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Oracle Disses Cloud Real Estate to its Own DetrimentOracle Disses Cloud Real Estate to its Own Detriment

In the midst of a rush to the cloud, Oracle CEO Mark Hurd told Fortune 'real estate' is not much of a factor. He may learn otherwise.

Charles Babcock

May 9, 2017

8 Min Read
Source: Pixabay

Ed Featherston, principal architect at Cloud Technology Partners in Boston, has asked whether 2017 is the year the cloud land grab?

He's compared the migration to the cloud to the 1860s migration West. It's a good analogy.  In the 1862, the federal government passed the Homestead Act where settlers could get 160 acres of public land for free by living on it for five years. The move set off a huge land rush.

The comparison to the cloud is imperfect – no government action required. But as governors of their domains, the cloud suppliers are attracting droves of new customers by extending free offers and making it extraordinarily easy to settle. "Four months into the year, 2017 is shaping up to be the year of the great cloud land grab," wrote Featherston, comparing the present migrations to the cloud to its Conestoga wagon-based predeceessor.

Microsoft, Google, IBM and Amazon would all like to see more permanent customers moving into their clouds. So would Oracle, although it's late to take part in the "land grab."

Don't believe you'll need access to a hyperscale data center? Check out Uptime Institute: Enterprise Server Footprint Flat or Shrinking?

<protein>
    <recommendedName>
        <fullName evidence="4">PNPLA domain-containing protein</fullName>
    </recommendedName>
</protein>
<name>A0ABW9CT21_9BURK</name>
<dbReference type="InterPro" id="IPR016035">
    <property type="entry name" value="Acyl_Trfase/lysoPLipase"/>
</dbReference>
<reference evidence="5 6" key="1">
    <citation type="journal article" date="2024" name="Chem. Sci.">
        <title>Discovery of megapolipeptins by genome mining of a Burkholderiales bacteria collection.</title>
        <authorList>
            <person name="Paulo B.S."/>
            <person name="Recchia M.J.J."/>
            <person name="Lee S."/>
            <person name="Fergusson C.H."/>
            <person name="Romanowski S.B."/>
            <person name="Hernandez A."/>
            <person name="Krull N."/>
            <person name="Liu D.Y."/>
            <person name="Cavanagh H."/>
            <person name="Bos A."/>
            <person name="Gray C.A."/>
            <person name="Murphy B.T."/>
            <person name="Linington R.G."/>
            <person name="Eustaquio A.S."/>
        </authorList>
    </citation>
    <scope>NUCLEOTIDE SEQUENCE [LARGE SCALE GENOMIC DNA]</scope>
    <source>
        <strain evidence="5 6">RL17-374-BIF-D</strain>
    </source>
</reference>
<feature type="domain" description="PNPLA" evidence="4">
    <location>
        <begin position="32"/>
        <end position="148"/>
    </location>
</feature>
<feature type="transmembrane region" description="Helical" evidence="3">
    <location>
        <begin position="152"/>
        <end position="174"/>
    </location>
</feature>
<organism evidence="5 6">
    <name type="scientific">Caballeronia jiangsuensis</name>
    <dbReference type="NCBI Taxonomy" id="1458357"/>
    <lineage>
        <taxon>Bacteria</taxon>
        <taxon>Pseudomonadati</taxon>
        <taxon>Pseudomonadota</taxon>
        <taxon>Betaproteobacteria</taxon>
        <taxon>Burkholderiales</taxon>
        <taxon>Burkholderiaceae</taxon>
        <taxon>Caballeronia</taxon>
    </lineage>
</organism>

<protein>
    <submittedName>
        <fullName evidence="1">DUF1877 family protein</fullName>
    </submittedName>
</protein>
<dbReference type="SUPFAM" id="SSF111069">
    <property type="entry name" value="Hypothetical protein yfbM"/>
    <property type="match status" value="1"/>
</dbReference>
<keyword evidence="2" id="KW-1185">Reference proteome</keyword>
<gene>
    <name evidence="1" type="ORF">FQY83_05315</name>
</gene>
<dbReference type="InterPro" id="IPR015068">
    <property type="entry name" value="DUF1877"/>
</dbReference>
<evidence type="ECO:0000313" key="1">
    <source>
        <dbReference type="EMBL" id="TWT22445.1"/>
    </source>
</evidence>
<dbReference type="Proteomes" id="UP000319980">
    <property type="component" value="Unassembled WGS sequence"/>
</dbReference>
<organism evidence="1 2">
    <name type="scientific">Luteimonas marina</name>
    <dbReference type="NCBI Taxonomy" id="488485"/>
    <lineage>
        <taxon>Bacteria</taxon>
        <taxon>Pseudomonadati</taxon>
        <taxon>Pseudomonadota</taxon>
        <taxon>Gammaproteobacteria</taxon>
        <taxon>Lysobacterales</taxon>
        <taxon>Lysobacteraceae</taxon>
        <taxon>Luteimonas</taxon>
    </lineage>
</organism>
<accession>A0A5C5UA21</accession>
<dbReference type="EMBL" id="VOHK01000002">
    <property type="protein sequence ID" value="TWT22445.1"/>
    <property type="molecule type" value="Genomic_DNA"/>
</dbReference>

To cater to this mass migration, Amazon Web Services has invested in massive cloud data centers around the world. Knowing AWS' headstart is an issue, Oracle CEO Mark Hurd explained it away to Fortune in a story April 12: We Can Beat Amazon and Microsoft Without as Many Data Centers.

The world is seeing a build out of massive data centers on a scale not seen before. By hyperscale, think of the Facebook facility in Prineville, Ore., or the Microsoft data center outside Chicago with room for 300,000 servers. The number of hyperscale facilities has increased from 259 in 2015 to 346 by the end of 2017. It'll increase further to 399 in 2018 and 485 in 2020, according to Cisco's Global Cloud Index compiled with Synergy Research. Those 485 will represent 47% or nearly half of the data center servers in operation in 2020. Hyperscale centers will eventually overshadow the remaining enterprise data center facilities in server footprint.

The biggest investors are the big four of cloud computing: IBM, Google, Microsoft and Amazon Web Services. Synergy director of research, John Dinsdale, told Fortune: “What marks them out as different is their global presence, marketing muscle, ability to fund huge investments in hyperscale data centers and, in most cases, a determination to succeed in the market.”


About the Author(s)

Charles Babcock

Editor at Large, Cloud

Charles Babcock is an editor-at-large for InformationWeek and author of Management Strategies for the Cloud Revolution, a McGraw-Hill book. He is the former editor-in-chief of Digital News, former software editor of Computerworld and former technology editor of Interactive Week. He is a graduate of Syracuse University where he obtained a bachelor's degree in journalism. He joined the publication in 2003.

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